Cindy McCain, wife of Sen. John McCain, was hospitalized after a mild stroke Monday.
She was stable Tuesday, and her prognosis was "cautiously excellent," said McCain, R-Ariz.
Cindy McCain, 49, was having lunch Monday when she started feeling dizzy, McCain said. She was admitted to Barrow Neurological Institute at St. Joseph’s Hospital and Medical Center in Phoenix.
Cindy McCain has had high blood pressure in the past, McCain said.
Dr. Robert Spetzler, director of the Barrow institute and its chairman of neurology, said Cindy McCain was undergoing tests Tuesday. She is expected to be released from the hospital in the next few days, according to the senator’s office.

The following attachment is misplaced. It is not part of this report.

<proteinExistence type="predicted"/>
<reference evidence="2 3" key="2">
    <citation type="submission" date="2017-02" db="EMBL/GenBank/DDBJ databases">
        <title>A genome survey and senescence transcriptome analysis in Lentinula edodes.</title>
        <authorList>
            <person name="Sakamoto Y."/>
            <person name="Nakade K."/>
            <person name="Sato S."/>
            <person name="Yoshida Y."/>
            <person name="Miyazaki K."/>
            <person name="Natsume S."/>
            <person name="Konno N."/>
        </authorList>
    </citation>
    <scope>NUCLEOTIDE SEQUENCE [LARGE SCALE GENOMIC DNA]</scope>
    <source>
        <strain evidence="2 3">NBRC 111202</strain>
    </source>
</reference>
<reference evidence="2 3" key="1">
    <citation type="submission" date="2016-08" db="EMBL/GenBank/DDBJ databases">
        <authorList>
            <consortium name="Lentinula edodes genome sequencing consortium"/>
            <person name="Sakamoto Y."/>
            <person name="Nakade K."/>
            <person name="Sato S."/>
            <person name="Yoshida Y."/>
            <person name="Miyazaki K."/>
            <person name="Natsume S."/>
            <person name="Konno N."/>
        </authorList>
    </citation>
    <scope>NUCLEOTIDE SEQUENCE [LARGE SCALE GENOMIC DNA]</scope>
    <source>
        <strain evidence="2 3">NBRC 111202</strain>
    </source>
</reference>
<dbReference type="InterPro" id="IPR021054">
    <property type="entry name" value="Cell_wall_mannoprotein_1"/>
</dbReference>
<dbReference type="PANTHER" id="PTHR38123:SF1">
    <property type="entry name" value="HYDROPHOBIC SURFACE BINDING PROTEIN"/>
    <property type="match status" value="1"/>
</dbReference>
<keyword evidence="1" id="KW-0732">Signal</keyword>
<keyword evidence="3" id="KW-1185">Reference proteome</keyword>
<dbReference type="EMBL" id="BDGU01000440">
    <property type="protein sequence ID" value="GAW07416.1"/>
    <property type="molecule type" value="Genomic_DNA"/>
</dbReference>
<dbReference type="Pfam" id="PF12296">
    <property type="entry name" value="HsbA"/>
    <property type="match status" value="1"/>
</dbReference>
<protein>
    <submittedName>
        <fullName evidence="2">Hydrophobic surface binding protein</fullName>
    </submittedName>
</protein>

"Mrs. McCain had a small bleed in her brain and her speech is mildly affected, but she is otherwise intact," Spetzler said. "At this point, the prognosis is cautiously excellent. The rupture of a small blood vessel, possibly from a spike of high blood pressure, resulted in the bleed."
McCain, 67, was in New York City when he got word his wife had been hospitalized, and on Monday night flew back to Phoenix to be with her, said Marshall Wittman, McCain’s director of communications.
McCain said at his home Tuesday that his wife is tired but feeling well.
Cindy McCain’s health became an issue in 1994, when she revealed she had become addicted to painkillers and had stolen drugs from a charity she had founded. She said at the time she had been plagued by severe back pain when she became addicted, and had quit in 1992.
Sarah Padilla, spokeswoman for St. Joseph’s, said she could not release further details because the senator had asked that information go through his office.
- The Associated Press contributed to this report.